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The Dry Tortugas, sometimes called “Florida’s Yellowstone”, are located on the southwestern Florida shelf about 70 miles west of Key West. The region contains luxuriant coral reefs, other key hardbottom and softbottom habitats, and rich reef fish resources that play a critical role in the Florida Keys regional ecosystem function and dynamics. The Dry Tortugas region also provides the principal spawning and production grounds that support the multibillion dollar commercial and sport fisheries in south Florida.
In the Florida Keys, increased fishing pressure from rapid regional human population growth and environmental changes associated with coastal development have raised concerns about fisheries sustainability and persistence of the coral-reef ecosystem. Historically intense commercial and rising recreational fishing pressures have resulted in unsustainable rates of exploitation for 70% of the “snapper-grouper complex’, which consists of over 50 species, mainly of groupers and snappers, but also of grunts, jacks, porgies, and hogfish. Over the last 40 years, the number of registered recreational vessels in southern Florida has grown by more than 500%. Sport-fishing effort is expected to continue to grow in proportion to regional human populations, which have doubled about every 20 years. The recreational fleet now accounts for a substantial proportion of the total regional catches for some key exploited species.
New ecosystem-based management measures have been enacted in the Florida Keys, including the 1997 implementation of a network of 23 no-take maritime reserves (NTMR) by the Florida Keys National Marine Sanctuary. These are relatively small (mean 2 km2, range 0.16–31 km2), comprising only 46 km2 in total area, and have varying levels of protection: four allow catch-and-release surface trolling, and four require a special permit for access.
In July 2001, the Florida Keys network was expanded to become the largest in North America with the implementation of two NTMRs in the Dry Tortugas region that cover about 566 km2. This region is believed to be an extremely important source of recruitment of coral-reef fishes because of its upstream location in the Florida Current, which facilitates advective dispersion and transport of eggs and larvae to the rest of the Keys.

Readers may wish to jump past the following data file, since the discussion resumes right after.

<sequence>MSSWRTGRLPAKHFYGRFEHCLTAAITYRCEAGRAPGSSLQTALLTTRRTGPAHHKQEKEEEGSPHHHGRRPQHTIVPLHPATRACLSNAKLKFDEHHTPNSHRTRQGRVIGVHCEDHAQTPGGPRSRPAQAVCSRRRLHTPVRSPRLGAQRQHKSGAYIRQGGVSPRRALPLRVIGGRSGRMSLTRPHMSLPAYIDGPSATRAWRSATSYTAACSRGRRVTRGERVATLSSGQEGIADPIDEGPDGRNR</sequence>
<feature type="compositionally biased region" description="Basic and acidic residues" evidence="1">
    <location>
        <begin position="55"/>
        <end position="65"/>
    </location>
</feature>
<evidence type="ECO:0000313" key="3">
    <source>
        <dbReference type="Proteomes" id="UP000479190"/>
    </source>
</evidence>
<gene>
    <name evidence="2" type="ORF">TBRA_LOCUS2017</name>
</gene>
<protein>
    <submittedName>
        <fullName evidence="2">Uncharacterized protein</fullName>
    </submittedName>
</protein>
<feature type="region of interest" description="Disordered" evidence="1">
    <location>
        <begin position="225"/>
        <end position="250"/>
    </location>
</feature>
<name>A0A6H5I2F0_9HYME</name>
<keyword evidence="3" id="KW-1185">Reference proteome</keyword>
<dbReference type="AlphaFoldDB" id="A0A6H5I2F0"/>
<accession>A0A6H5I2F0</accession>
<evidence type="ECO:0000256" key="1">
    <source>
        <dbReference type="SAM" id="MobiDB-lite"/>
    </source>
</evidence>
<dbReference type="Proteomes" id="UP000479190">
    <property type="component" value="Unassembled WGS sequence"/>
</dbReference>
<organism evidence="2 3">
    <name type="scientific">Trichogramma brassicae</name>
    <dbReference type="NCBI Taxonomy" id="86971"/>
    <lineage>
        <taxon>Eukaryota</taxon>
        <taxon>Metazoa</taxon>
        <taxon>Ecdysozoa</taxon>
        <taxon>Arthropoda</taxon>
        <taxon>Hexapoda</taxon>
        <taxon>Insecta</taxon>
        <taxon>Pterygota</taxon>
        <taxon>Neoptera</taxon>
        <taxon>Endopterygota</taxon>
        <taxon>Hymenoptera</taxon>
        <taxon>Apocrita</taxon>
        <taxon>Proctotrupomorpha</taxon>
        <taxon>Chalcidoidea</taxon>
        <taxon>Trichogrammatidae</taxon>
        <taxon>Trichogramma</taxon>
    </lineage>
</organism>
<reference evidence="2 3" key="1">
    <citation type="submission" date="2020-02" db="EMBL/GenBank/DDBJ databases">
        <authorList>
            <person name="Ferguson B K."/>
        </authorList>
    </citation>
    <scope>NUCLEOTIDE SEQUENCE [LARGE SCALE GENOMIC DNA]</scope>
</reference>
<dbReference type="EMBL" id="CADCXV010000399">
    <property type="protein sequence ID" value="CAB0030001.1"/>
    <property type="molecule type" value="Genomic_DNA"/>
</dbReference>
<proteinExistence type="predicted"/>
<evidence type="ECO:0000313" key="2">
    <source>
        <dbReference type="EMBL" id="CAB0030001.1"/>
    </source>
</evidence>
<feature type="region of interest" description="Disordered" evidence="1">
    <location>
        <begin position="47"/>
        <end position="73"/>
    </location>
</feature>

In 2008, a team of 38 research divers from the University of Miami’s Rosenstiel School of Marine and Atmospheric Science, NOAA Fisheries Service, the Florida Fish and Wildlife Conservation Commission, the National Park Service, REEF, and the University of North Carolina at Wilmington recently completed a successful 20-day biennial census to measure how the protected status of the Florida Keys National Marine Sanctuary’s Tortugas Ecological Reserve and Dry Tortugas National Park’s Research Natural Area are helping the regional ecosystem rebound from decades of overfishing and environmental changes. The unprecedented collaboration allowed the team to complete 1,710 scientific dives, which will now help to further establish a baseline for the state of reef fish stocks and coral reef habitats in Florida’s dynamic marine ecosystem.
Dry Tortugas National Park (DRTO) was formally established by NPS in 1992; however, the Park has been providing much of its current ecological function since 1935 as Fort Jefferson National Monument. DRTO is widely recognized as a unique marine environment with nationally significant natural, scientific, and cultural resources.